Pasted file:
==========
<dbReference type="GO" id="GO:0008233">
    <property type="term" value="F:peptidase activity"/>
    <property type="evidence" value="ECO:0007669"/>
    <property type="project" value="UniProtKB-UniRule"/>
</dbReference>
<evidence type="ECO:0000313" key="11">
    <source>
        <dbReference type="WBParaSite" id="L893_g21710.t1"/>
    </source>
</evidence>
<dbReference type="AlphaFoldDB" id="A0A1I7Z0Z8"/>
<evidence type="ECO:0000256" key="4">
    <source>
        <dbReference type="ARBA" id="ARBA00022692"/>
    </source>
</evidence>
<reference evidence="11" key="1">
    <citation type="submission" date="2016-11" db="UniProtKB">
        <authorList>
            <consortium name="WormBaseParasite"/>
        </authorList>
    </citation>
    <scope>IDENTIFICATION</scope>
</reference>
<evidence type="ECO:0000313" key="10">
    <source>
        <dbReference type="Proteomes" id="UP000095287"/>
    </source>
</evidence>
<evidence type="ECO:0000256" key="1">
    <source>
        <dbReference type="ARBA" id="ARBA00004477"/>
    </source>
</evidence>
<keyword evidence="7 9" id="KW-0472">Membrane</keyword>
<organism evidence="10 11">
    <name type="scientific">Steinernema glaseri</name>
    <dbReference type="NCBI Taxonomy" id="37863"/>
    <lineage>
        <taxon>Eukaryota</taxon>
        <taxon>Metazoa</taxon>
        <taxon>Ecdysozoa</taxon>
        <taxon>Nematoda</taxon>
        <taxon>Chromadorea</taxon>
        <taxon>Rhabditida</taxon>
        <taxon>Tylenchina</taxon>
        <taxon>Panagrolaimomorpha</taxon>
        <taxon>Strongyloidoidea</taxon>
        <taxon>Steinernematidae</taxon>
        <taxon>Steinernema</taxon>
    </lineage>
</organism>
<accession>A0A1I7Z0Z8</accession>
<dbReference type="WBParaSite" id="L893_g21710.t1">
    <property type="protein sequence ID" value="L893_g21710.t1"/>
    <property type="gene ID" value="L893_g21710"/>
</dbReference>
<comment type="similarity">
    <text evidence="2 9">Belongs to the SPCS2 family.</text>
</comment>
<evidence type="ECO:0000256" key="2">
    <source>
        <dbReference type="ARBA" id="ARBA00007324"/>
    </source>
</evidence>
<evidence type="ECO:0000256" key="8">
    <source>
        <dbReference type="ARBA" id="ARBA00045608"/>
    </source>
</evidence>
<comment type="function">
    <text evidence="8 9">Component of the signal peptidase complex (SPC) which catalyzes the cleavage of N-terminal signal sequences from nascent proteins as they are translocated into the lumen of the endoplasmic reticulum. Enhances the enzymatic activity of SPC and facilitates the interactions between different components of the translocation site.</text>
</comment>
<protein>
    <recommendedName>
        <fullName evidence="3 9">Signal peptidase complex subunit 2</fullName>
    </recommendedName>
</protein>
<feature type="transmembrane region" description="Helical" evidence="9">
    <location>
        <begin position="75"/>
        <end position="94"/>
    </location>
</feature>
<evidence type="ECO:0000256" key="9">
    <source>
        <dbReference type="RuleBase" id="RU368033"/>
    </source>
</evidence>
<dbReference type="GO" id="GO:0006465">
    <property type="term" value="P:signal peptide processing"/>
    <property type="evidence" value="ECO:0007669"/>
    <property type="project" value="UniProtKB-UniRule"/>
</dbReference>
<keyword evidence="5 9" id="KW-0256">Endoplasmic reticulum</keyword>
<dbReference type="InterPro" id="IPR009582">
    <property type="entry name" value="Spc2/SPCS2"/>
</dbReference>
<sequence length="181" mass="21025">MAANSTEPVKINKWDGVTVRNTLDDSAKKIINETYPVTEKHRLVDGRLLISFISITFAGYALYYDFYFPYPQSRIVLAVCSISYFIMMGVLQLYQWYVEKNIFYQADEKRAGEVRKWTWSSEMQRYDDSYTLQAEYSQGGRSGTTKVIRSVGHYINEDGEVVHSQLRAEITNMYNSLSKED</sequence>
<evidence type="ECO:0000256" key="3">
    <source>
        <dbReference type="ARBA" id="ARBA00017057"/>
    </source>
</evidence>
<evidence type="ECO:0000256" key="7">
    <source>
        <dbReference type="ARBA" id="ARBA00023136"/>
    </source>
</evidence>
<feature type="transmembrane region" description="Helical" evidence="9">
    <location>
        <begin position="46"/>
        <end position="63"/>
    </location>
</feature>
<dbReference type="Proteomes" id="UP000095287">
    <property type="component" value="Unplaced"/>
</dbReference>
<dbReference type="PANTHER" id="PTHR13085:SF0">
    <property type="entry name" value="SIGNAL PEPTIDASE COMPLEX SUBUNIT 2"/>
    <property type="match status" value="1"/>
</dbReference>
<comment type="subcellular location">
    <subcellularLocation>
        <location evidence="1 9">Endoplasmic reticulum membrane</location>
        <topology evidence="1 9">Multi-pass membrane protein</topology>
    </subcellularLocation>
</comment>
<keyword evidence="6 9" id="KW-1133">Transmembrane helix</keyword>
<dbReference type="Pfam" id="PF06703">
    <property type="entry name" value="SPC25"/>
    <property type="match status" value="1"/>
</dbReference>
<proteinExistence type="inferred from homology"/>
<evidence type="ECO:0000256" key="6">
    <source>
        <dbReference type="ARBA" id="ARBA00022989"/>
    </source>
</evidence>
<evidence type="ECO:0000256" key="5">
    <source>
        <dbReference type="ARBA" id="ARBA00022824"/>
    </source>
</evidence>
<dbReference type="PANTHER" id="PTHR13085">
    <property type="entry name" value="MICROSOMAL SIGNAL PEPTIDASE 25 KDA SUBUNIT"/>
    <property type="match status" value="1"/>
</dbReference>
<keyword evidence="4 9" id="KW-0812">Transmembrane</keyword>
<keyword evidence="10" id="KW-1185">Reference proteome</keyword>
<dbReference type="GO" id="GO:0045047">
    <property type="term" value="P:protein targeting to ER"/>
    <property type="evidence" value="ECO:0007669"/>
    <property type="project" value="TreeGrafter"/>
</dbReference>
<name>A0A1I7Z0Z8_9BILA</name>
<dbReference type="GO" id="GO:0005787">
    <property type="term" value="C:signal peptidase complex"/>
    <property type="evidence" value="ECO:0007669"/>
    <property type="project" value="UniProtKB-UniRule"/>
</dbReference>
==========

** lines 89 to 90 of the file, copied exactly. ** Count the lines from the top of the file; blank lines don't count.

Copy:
</evidence>
<dbReference type="GO" id="GO:0006465">